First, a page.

EDITORIAL — Bikers should spearhead effort for motorcycle safety
News from BVI Beacon:

The bikers who came together during a recent meeting in Road Town should consider forming a non-profit organisation to promote scooter and motorcycle safety.

 We were glad that the meeting attendees acknowledged the need for riders to take responsibility for their actions, but they seemed most intent on advocating for the legalisation of motorcycles larger than the current 125cc limit. They argued that larger bikes are safer because they have better suspension systems, more powerful brakes, and other features.

We don’t doubt these claims, but far too many recent bike accidents have had more to do with reckless driving than with motorcycle or scooter failures.

We are sure that the majority of bikers in the Virgin Islands follow the rules of the road. However, we see daily evidence that many others do not. It is common to see bikers speeding, racing, popping wheelies, weaving in and out of traffic, and riding without helmets, among other dangerous behaviour. And motorcycle and scooter offences commonly come before the Magistrates’ Court.

Besides endangering themselves, reckless riders pose a very serious threat to other motorists and pedestrians.

Thus, while larger motorc…………… continues on BVI Beacon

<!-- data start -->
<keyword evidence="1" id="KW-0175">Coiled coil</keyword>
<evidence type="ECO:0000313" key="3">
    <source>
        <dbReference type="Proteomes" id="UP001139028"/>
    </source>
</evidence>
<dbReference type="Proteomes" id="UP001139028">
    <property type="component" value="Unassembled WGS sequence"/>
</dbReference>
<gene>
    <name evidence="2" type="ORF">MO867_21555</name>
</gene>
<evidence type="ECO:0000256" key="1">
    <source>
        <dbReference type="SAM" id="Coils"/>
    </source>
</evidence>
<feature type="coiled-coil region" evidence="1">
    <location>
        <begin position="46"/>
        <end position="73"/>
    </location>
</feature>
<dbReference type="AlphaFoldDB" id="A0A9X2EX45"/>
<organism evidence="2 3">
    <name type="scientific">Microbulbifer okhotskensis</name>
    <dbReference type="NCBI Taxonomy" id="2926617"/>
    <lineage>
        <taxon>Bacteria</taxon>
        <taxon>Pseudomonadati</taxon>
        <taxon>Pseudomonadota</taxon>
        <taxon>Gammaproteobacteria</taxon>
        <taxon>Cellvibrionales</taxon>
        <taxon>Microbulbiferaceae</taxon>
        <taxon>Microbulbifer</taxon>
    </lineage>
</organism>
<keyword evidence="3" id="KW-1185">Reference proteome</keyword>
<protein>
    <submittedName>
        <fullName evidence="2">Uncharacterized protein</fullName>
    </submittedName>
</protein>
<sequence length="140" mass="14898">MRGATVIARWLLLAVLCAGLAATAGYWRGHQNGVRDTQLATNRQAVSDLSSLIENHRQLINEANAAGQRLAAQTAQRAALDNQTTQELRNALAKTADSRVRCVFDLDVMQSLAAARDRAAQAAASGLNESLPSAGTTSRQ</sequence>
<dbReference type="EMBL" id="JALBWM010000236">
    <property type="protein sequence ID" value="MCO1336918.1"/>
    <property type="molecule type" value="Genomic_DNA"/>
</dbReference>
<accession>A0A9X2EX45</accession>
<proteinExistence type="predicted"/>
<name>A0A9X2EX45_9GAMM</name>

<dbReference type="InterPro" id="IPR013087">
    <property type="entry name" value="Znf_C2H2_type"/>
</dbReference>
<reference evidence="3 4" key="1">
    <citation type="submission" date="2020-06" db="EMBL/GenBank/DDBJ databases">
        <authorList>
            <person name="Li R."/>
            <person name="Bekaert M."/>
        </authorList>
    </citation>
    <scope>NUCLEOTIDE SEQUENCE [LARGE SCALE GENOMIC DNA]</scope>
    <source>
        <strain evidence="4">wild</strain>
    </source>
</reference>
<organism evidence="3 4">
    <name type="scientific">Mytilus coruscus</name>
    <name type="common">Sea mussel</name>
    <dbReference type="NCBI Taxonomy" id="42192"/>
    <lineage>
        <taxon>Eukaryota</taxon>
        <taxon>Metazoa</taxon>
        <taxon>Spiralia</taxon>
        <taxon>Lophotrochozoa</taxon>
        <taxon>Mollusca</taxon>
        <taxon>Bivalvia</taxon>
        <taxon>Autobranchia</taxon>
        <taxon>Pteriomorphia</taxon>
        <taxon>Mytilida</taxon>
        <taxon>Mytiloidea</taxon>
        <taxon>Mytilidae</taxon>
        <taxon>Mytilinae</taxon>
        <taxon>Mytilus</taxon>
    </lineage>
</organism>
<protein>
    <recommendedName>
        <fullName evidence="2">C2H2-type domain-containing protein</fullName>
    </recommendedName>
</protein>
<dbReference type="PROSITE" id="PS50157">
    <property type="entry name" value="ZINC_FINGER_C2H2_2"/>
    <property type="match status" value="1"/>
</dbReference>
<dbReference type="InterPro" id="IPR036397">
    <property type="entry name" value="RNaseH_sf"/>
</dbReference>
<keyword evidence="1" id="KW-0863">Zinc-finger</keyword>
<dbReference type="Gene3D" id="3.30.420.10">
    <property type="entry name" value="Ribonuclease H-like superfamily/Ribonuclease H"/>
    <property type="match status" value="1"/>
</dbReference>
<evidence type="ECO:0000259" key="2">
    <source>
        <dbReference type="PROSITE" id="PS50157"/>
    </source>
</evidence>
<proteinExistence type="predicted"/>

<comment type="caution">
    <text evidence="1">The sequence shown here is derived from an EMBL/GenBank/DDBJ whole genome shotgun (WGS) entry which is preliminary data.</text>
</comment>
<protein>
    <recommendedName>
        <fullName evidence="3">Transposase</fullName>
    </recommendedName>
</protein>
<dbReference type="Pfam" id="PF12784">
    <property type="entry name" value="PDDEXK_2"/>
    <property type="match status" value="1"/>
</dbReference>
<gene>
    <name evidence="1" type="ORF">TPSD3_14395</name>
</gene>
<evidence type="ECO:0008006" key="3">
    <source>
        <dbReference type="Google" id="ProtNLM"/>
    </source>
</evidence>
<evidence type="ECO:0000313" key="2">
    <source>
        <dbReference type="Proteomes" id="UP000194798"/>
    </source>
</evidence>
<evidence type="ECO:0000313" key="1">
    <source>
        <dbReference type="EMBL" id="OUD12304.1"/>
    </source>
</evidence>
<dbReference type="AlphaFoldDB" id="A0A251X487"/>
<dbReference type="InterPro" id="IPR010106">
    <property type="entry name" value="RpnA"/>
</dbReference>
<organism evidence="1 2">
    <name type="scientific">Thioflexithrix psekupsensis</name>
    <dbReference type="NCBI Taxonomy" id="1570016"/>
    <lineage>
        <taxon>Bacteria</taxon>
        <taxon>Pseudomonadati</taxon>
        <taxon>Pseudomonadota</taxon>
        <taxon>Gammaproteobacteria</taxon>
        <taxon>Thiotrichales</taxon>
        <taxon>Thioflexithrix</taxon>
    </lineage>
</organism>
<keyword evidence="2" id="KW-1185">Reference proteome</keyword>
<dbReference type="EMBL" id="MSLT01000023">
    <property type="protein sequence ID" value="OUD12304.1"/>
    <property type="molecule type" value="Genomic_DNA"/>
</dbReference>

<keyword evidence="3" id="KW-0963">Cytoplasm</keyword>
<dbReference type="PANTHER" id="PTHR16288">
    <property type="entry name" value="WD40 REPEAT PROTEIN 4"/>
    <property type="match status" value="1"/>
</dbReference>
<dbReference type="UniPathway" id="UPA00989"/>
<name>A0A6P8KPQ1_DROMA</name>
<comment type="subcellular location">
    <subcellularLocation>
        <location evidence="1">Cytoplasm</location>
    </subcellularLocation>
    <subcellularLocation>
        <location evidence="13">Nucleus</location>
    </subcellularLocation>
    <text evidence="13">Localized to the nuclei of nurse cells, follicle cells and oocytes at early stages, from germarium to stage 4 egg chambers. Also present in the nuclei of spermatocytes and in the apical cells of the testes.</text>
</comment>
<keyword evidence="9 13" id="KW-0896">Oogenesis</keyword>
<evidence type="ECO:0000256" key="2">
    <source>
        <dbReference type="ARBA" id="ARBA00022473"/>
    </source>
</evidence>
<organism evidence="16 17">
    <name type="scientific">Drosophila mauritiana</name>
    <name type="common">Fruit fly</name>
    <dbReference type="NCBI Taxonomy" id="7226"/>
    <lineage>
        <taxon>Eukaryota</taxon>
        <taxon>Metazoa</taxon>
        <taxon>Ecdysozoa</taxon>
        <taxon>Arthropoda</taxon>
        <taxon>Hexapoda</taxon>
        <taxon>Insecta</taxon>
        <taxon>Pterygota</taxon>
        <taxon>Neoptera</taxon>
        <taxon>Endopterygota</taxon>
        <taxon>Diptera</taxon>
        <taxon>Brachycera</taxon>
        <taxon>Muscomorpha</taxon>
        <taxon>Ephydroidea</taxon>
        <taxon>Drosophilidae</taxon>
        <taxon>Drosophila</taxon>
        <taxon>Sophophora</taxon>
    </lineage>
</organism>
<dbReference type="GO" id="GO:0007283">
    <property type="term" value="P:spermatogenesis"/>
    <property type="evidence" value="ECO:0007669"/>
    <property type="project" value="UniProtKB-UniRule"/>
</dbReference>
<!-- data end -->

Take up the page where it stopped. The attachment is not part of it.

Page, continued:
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New motorcycle training range, sport bike safety course opens
News from Belvoir Eagle:

This month, the Fort Belvoir Safety Office will open up a new motorcycle training range and offer a new safety class to servicemembers: the Military Sportbike Rider Course.

The new training range is regulation size, which will allow more students per class than the old range, said Chris McCormick, Fort Belvoir Garrison Safety Office, safety director.

“The old course was a modified course, so we were limited to teaching six people in the Basic Rider’s Course and the Experienced Rider’s Course, which is now BRC2,” McCormick said. “(Now) we can teach up to 12 students at a time, utilizing two instructors.”

The new range is located off of 16th Street, adjacent to the Transportation Motor Pool.

Its size allows Fort Belvoir to teach all of the Motorcycle Safety Foundation courses required for Soldiers, including the BRC, BRC2 and, for the first time, the Military Sportbike Rider Course, or MSRC.

According to Army Regulation 385-10, Soldiers who ride a motorcycle must take the BRC and then the BRC2 or MSRC, depending on the type of bike they own. (Previously, Soldiers on Fort Belvoir who owned a sport bike had to take the MSRC elsewhere.)

“It’s an important piece of required safety training for Soldiers,” McCormick said. “Soldiers are risk-takers and when they’re sittin…………… continues on Belvoir Eagle

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